Northern Forties Chairman Wayne Stokes has, in his possession, his
late father Tom's wartime medals which he sometimes brings to events.
Wayne is immensely proud of his father, who served in "C" Company, 3rd
Brigade, 2nd Battalion of the Sherwood Foresters between 1939 and 1946.
The Sherwood Foresters (Notts & Derby Regiment), the county regiment
of Nottinghamshire and Derbyshire, has a long and proud history. Formed by joining the 45th
and 95th Regiments in 1882, but with traditions and honours going
back an additional 140 years, the Sherwood Foresters served with
great distinction around the world, particularly during WWI where many of its soldiers were
lost at Gallipoli, Ypres, and the Somme.
One of the greatest trials for the Foresters came with the outbreak
of World War II in 1939. Foresters fought in nearly every theatre of
operations during the war. The 2nd Battalion landed in France with
the British Expeditionary Force in September 1939 to take part in
the early stages of the 'phoney War' and the advance into Belgium,
this being the first major conflict which Wayne knows his father
sometimes talked about. When the BEF's attempt to halt the
German invasion of France failed, the 2nd Battalion helped to defend the
Dunkirk perimeter before the successful evacuation.
4th November 1942, Tom and his battalion were in Tobruk, then
Benghazi, but by 23rd November they were back at Elagheila where
they stayed over the christmas period. By early 1943, the 2nd
Battalion found themselves in Tunisia helping the 1st British Army.
The combined forces took part in severe and difficult fighting, in
particular at Sedjenane and the Medjez Plain, and suffered many
casualties before the remnants of the German Armies capitulated at
Cap Bon. The 2nd Battalion entered Tunis on 12th May 1943 as
the surviving 250 German and Italian troops defending the town
surrendered. Tom was awarded the Africa Star for his efforts during
May 1943; the ribbon of this medal has a silver no 1 on it
indicating his service with the 1st British Army.
22nd January 1944 saw Tom with the 2nd Battalion supporting the 3rd
British Infantry Brigade, 1st British Division in Italy taking part
in Operation Shingle, the landings at Anzio. The 1st Division
was given the task of attacking Campoleone - an important railway
junction to the north of Anzio, whilst the Sherwood Foresters were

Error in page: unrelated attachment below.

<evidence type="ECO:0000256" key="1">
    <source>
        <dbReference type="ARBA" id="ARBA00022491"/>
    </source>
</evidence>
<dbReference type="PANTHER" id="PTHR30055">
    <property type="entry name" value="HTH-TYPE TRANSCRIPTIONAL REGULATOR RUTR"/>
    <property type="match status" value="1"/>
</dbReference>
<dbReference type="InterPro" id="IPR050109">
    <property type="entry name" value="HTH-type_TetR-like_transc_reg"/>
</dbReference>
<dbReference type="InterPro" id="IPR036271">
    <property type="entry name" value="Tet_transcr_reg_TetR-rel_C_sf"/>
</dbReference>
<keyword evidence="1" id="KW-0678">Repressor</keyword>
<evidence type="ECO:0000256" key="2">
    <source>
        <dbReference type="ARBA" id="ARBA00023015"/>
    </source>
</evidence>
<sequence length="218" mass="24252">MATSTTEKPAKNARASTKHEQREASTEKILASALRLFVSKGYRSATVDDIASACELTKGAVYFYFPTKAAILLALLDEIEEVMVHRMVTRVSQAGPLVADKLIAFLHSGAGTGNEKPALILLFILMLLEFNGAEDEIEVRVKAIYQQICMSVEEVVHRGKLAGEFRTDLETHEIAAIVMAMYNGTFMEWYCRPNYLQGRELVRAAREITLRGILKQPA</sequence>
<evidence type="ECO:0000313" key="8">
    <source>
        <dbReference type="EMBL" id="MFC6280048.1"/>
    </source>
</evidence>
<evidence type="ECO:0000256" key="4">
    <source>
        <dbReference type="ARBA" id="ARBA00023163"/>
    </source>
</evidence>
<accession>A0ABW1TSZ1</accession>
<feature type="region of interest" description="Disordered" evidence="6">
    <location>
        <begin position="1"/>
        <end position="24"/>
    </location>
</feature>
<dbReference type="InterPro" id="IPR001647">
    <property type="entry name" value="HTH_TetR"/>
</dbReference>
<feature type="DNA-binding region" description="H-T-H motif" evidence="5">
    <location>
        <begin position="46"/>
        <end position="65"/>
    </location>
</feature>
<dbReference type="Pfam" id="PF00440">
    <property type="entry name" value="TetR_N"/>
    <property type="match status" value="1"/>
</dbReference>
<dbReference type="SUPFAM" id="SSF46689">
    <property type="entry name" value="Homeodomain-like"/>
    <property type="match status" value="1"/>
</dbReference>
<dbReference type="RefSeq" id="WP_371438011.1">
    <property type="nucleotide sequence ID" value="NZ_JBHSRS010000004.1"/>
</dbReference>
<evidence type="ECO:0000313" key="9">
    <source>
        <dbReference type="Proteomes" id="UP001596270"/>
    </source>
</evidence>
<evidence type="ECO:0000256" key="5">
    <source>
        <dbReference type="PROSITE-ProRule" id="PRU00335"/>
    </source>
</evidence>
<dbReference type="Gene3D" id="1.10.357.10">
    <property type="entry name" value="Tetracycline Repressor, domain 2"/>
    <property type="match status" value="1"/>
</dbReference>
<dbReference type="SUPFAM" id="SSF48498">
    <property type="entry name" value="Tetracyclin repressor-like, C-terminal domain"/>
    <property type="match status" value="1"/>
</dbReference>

to take the railway station. The third brigade, in which Tom
Stokes served, was to lead the attack on the morning of 31st
The 3rd Brigade made their way down a steep ridge to the
railway track.....but then became trapped under heavy enemy fire and
started taking casualties. The 1st Division sent tanks to
help them break out, retreat and regroup for a second assault after
the Germans had received a pounding from Allied artillery.... but
the second attempt to reach the station also faltered under heavy,
sustained German gunfire during which the Foresters suffered
losses. Every officer of Company Commander level or above was
killed or wounded, and every officer in the leading company became a
When the battle for the station at Campoleone was finally won, General Harmon arrived in a tank to assess the situation,
but all he found were dead bodies everywhere. He later said:
"I have never seen so many dead men in one place."
Out of the 800 or so men of the Battalion, only 260 men answered the
roll call after the battle. This effectively
finished them as a fighting force.
After the fall of Rome, 2nd Battalion survivors from the Anzio
campaign joined with the 5th and 14th Battalions of the Sherwood
Foresters to continue the difficult fight up the length of Italy,
adding a further eleven battle honours to the seven earned in North
Africa the previous year.
the end of the War the 2nd Battalion (their numbers boosted by
mergers with other battalions) served in Palestine, where they
remained until 1946.
Following demob, Tom trained as a bricklayer - although he
eventually ended up working for many years as a gardener for the
local council. He died in 1991 aged 82.
Tom Stokes during WWII
Tom Stokes and his wife, Elsie Maria when they were married
(date not known)
Anzio following the German defeat
Wreckage in Campoleone after the fierce fighting in January
Left: Wartime cap badge. The emblem in the centre is a deer
(associated with Sherwood Forest)